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Death crash policewoman escapes charges because ‘phone was in her lap’

By Steve Farrell -

General news

 19 February 2013 09:28

A policewoman who caused a crash that killed a motorcyclist while talking on her phone has escaped prosecution after saying the device was in her lap.

The Crown Prosecution Service says there is not enough evidence that Collette Carpenter, 23, committed an offence.

Carpenter, a special constable who has handed out at least six fines for using a phone while driving, pulled out of a side road into the path of David Bartholomew, 54, riding his Honda CBF1000 on the A31 in Ferndown, Dorset, on March 20 last year.  

The experienced motorcyclist and father-of-two, from Bere Regis, Dorset, died of head injuries and multiple fractures hours after the collision with Carpenter’s Peugeot 206.

Carpenter repeatedly lied to police, saying she had not been on the phone. She then claimed she had briefly taken a call before admitting she had been on the phone the entire journey. She said the device was in her lap on loudspeaker.

Witnesses said no one had been speeding at the time of the crash.

Dorset Police’s accident investigator, PC John Hayward, told Bournemouth Coroner’s Court: “The use of her mobile phone can only have been a distraction and has very likely contributed to her not seeing the motorcyclist.”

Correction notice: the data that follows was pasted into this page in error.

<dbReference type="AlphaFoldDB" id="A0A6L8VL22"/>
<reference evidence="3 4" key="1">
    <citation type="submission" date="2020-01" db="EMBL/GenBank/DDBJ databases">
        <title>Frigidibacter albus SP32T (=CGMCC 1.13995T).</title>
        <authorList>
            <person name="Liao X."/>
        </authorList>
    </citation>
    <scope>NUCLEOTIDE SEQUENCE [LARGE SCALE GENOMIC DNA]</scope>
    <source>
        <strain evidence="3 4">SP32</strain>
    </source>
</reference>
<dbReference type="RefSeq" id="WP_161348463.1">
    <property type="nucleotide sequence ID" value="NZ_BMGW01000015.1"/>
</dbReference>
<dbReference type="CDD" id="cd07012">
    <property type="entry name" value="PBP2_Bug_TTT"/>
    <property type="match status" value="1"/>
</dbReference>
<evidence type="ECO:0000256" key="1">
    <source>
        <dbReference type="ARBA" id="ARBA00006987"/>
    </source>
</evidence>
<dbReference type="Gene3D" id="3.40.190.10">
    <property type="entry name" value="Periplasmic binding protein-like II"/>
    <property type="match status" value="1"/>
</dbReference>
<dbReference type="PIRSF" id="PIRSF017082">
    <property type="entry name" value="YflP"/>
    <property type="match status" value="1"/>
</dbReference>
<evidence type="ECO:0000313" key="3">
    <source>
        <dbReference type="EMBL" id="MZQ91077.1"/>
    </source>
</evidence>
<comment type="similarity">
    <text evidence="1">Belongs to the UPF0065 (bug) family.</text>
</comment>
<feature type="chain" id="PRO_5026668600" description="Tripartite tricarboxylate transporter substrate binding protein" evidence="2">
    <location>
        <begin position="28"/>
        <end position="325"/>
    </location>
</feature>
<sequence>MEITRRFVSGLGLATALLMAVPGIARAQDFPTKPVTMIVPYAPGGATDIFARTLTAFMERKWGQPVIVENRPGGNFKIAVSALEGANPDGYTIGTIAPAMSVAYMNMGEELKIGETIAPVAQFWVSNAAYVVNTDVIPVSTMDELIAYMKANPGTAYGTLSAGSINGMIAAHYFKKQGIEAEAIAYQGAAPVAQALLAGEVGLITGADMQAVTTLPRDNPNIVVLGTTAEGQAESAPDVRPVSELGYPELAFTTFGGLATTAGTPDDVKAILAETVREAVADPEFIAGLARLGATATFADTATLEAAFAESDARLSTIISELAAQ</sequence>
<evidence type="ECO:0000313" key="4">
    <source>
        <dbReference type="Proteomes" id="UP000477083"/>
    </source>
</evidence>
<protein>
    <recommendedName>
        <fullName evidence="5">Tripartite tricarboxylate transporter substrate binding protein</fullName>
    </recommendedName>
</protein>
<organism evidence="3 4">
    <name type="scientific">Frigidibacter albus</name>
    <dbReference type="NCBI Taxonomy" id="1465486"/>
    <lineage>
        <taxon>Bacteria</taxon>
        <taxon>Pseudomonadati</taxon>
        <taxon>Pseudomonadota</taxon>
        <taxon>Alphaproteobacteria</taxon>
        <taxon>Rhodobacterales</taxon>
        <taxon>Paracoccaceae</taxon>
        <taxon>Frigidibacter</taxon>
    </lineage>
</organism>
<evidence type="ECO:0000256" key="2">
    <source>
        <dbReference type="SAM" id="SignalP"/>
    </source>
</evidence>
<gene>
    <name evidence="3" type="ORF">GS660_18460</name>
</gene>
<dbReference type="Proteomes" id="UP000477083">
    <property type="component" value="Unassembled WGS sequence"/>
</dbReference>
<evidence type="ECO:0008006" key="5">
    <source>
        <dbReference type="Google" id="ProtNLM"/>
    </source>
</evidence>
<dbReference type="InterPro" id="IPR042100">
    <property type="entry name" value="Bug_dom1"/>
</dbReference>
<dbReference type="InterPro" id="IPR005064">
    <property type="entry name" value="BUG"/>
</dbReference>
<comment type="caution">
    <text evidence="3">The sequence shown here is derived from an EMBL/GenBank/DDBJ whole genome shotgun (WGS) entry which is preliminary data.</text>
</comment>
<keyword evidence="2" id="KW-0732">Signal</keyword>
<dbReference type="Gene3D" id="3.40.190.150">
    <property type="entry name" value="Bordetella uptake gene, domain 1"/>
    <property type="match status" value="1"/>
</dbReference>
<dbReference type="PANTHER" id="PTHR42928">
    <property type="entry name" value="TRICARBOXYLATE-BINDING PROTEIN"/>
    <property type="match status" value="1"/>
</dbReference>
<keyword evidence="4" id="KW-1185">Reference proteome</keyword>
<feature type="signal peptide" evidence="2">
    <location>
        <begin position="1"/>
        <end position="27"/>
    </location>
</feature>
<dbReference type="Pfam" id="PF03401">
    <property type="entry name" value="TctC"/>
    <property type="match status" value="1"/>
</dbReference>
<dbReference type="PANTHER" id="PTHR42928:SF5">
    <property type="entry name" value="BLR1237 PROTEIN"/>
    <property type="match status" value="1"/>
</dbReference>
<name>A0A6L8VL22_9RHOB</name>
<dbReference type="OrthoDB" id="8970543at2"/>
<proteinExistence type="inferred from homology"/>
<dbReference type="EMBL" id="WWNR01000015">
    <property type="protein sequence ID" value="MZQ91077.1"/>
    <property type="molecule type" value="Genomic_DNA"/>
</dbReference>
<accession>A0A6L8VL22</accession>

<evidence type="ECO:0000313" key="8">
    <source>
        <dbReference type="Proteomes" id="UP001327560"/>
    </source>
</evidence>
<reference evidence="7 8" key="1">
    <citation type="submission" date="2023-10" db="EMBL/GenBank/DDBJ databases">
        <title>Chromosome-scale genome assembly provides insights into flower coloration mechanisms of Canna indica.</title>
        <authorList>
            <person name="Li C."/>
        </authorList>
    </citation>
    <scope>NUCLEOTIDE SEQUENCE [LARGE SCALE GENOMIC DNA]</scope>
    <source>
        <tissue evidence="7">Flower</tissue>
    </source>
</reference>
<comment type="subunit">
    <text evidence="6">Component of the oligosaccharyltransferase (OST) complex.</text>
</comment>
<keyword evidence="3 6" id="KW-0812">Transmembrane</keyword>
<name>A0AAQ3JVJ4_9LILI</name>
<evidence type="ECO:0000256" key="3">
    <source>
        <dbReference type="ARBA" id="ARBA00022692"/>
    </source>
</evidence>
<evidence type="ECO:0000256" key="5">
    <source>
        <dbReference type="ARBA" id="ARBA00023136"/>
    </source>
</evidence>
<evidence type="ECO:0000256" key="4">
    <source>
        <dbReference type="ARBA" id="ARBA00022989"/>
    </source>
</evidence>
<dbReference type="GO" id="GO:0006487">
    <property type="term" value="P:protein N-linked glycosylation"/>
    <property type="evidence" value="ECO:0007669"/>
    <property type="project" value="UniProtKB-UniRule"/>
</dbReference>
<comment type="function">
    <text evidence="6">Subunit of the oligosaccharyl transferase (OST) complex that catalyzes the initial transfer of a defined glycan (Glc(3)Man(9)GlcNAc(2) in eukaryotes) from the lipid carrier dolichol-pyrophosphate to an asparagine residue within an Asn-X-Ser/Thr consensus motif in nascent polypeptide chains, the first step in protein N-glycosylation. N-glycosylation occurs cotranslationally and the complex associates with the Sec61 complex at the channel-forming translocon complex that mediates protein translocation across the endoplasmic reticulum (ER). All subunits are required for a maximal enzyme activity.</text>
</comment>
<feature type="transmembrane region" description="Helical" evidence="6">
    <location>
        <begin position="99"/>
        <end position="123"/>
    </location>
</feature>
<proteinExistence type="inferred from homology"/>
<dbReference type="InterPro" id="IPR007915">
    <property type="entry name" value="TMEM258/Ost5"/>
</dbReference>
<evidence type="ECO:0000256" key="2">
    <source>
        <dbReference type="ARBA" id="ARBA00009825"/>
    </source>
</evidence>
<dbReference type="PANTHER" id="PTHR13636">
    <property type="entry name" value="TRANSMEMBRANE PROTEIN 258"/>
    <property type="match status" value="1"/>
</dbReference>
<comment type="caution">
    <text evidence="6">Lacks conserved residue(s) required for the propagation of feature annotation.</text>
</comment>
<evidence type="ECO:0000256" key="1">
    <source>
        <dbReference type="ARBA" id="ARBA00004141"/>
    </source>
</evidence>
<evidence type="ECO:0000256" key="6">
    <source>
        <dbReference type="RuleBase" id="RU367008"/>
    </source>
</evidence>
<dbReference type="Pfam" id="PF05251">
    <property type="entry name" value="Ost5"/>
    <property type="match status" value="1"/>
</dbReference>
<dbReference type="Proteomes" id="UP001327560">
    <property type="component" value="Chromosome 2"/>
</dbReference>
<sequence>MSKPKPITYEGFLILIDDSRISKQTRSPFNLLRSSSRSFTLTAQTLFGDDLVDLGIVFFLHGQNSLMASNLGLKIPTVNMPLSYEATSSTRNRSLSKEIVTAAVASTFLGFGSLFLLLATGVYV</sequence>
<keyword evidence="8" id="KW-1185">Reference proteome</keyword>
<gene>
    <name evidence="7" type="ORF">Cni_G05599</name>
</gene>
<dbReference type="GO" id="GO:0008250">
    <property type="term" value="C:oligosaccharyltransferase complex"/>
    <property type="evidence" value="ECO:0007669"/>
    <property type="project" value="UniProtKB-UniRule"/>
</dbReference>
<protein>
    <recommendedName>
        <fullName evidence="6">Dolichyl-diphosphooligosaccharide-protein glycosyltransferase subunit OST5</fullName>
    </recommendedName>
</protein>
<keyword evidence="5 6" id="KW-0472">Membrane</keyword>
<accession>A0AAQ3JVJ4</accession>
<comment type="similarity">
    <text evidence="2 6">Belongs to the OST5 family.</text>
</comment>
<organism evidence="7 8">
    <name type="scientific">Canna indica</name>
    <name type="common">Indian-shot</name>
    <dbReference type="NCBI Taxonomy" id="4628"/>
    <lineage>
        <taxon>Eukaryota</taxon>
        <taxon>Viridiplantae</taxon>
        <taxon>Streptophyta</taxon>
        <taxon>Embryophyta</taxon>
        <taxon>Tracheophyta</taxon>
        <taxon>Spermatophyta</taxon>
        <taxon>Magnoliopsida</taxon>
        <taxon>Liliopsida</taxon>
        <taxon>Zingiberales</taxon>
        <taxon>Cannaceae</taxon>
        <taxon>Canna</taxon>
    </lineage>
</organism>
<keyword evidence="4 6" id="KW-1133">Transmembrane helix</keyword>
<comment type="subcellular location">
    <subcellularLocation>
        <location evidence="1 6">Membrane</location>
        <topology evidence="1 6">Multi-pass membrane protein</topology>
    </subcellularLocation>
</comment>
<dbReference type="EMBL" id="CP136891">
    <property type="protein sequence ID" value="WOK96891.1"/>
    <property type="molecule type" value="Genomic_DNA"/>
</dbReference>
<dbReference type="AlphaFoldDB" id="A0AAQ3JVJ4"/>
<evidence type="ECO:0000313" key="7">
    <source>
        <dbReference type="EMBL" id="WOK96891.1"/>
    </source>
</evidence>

Mr Sheriff Payne recorded a verdict of accidental death at the inquest on February 11.

Asked about changing her story, Carpenter, who has been with Dorset Police for three years, said: “I don’t know why I didn’t say about the phone. I was in shock, maybe I didn’t think it was relevant at the time. I was not distracted.”

A CPS spokeswoman said there was not enough evidence to charge Carpenter with causing death by careless or dangerous driving.

Bartholomew’s partner of 12 years, Lindsey Witcombe, said after the hearing: “He wasn’t speeding. He wasn’t doing anything.

“I was hoping for justice for him. The CPS seems to have appointed themselves both judge and jury.

“He was a highly intelligent and talented man. His life was his children.”